This is a new tactic in denial of any relationship of the relationship between the rising incidence of autism and vaccination.  Autism is officially a disease without a known cause, and will probably become more an more common, and expensive to us as a society and to the parents who bear its burden, until we take our heads out of the sand, and look around for a cause in an unbiased way.  I have heard many patient stories, read reports in the literature, and heard of colleagues treating this disorder in a manner highly suggestive of vaccination being given just before a child dropped off the normal development curve.  I cannot let go of the strong suspicion of association  between vaccine and autism without some really well-done honest investigation that accounts for the post-vaccination illness followed by loss of normal behavior in these infants and children.

I still believe that vaccination protects people in general, at the same time I believe that some sort of immunological screening and changes in vaccine technology and administration could reduce this incidence.  So too, might a combination of warning and intense therapy during the acute post- vaccination illness.  But this type of “science control” assumes that we are all dumb sheep, and can have our fates controlled and manipulated by those who know better than us when they admit they do not understand the cause of autism.

This is a wakeup call to the entire General Public, as well as scientific and medical community. If we let this go by, we are saying we are suckers for whatever other nonsense they have to cram down our throats.  I thank naturopath James Elkin for bringing this to my attention, and hope that you share this with your friends and legislators.

By the way, the mercury in vaccinations and the attenuated viruses both have the ability to disrupt normal regulation of the immune system, and to modify normal cells so that the body will attack them.  Development of the nervous system involves a form of removal of unwanted connections, known as “neuronal pruning”, which is done by microglial cells, which are also part of the Brain/spinal cord immune system.  So if you disrupt the signals for these immune cells known as glial cells, you could disrupt the developmental process in the brain.  This new removal is a statement that we will not look in that direction for answers.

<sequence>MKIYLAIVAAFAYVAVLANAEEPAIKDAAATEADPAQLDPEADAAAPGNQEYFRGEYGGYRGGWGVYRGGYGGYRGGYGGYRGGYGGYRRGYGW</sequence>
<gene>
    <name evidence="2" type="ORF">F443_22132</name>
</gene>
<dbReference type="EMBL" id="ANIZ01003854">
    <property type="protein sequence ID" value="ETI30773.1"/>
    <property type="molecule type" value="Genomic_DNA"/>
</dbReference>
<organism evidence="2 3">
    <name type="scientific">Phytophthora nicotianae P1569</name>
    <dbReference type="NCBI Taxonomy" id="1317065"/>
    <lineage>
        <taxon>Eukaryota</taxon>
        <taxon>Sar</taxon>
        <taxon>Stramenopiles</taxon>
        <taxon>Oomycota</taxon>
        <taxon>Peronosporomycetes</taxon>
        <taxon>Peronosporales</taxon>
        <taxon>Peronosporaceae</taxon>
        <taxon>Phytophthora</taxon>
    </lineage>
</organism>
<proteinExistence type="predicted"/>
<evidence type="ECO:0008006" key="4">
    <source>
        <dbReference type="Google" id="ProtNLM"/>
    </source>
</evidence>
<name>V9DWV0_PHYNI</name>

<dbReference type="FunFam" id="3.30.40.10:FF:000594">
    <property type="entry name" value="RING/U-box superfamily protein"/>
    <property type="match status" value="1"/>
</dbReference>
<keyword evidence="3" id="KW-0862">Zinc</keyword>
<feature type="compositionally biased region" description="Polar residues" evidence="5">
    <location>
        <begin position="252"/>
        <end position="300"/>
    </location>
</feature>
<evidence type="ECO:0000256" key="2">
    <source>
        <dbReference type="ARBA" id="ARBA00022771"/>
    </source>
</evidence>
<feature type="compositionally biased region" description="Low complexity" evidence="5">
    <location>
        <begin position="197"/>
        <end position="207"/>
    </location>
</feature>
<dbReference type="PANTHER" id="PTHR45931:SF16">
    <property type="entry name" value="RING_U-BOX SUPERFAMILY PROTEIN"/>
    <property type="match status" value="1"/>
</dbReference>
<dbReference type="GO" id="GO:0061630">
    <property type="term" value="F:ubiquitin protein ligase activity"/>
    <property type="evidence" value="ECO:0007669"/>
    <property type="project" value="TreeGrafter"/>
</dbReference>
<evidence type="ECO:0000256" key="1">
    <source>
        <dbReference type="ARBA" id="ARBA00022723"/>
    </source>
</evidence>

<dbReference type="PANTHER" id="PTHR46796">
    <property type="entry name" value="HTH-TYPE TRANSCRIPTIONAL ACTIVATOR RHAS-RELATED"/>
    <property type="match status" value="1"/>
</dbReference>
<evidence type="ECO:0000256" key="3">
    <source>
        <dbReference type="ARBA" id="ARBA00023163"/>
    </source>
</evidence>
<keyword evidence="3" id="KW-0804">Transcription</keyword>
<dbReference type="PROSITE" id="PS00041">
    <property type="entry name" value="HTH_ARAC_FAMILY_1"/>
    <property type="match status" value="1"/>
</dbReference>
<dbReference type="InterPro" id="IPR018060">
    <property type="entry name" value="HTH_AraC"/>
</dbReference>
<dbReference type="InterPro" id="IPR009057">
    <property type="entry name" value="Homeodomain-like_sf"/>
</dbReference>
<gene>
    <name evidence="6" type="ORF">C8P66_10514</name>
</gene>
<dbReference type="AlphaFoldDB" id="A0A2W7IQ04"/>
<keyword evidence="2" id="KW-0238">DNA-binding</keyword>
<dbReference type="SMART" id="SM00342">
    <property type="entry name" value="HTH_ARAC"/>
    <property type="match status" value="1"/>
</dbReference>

Alan M Dattner, MD

Lancet Retracts 1998 Paper Linking Autism to MMR Vaccination 

 

The Lancet has “fully” retracted a paper it published in 1998 that suggested a link between measles-mumps-rubella vaccination and the subsequent development of autism.

 

The journal’s editors point to a recent judgment by a panel of the U.K.’s General Medical Council, saying that “it has become clear that several elements of the 1998 paper by Wakefield et al. are incorrect, contrary to the findings of an earlier investigation.”

 

The editors say that two claims in the paper “have been proven to be false.” Contrary to the authors’ claims, the patients studied were not consecutively referred, and the local ethics committee had not approved the investigations. The editors conclude: “Therefore we fully retract this paper from the published record.”

 

Asked to comment on the journal’s action, Dr. Andrew Wakefield sent the following statement: “The allegations against me and against my colleagues are both unfounded and unjust and I invite anyone to examine the contents of these proceedings and come to their own conclusion.”